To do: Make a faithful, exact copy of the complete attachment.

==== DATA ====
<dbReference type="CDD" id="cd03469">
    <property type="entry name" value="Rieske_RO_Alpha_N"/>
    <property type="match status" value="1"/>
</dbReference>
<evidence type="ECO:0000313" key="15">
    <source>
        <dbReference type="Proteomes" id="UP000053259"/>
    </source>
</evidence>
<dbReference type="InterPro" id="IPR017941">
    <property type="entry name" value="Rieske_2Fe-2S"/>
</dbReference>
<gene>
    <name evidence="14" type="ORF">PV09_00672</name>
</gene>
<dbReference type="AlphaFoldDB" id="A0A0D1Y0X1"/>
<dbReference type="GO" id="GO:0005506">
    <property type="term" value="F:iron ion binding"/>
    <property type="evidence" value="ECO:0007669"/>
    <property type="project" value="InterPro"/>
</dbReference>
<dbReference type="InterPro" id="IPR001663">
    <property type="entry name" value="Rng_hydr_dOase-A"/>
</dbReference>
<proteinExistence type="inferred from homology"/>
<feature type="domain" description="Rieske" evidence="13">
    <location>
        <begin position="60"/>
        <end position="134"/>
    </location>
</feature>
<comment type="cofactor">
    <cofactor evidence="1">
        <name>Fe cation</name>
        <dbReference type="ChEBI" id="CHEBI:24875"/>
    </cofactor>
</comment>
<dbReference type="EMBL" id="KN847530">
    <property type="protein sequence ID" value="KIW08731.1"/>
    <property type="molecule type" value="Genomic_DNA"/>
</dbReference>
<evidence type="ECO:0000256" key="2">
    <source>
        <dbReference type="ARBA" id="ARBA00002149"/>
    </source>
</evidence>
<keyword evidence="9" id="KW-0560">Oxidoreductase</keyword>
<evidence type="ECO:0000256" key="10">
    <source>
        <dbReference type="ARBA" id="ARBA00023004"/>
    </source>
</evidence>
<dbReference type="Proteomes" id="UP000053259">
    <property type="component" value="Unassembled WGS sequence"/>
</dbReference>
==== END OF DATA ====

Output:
<dbReference type="CDD" id="cd03469">
    <property type="entry name" value="Rieske_RO_Alpha_N"/>
    <property type="match status" value="1"/>
</dbReference>
<evidence type="ECO:0000313" key="15">
    <source>
        <dbReference type="Proteomes" id="UP000053259"/>
    </source>
</evidence>
<dbReference type="InterPro" id="IPR017941">
    <property type="entry name" value="Rieske_2Fe-2S"/>
</dbReference>
<gene>
    <name evidence="14" type="ORF">PV09_00672</name>
</gene>
<dbReference type="AlphaFoldDB" id="A0A0D1Y0X1"/>
<dbReference type="GO" id="GO:0005506">
    <property type="term" value="F:iron ion binding"/>
    <property type="evidence" value="ECO:0007669"/>
    <property type="project" value="InterPro"/>
</dbReference>
<dbReference type="InterPro" id="IPR001663">
    <property type="entry name" value="Rng_hydr_dOase-A"/>
</dbReference>
<proteinExistence type="inferred from homology"/>
<feature type="domain" description="Rieske" evidence="13">
    <location>
        <begin position="60"/>
        <end position="134"/>
    </location>
</feature>
<comment type="cofactor">
    <cofactor evidence="1">
        <name>Fe cation</name>
        <dbReference type="ChEBI" id="CHEBI:24875"/>
    </cofactor>
</comment>
<dbReference type="EMBL" id="KN847530">
    <property type="protein sequence ID" value="KIW08731.1"/>
    <property type="molecule type" value="Genomic_DNA"/>
</dbReference>
<evidence type="ECO:0000256" key="2">
    <source>
        <dbReference type="ARBA" id="ARBA00002149"/>
    </source>
</evidence>
<keyword evidence="9" id="KW-0560">Oxidoreductase</keyword>
<evidence type="ECO:0000256" key="10">
    <source>
        <dbReference type="ARBA" id="ARBA00023004"/>
    </source>
</evidence>
<dbReference type="Proteomes" id="UP000053259">
    <property type="component" value="Unassembled WGS sequence"/>
</dbReference>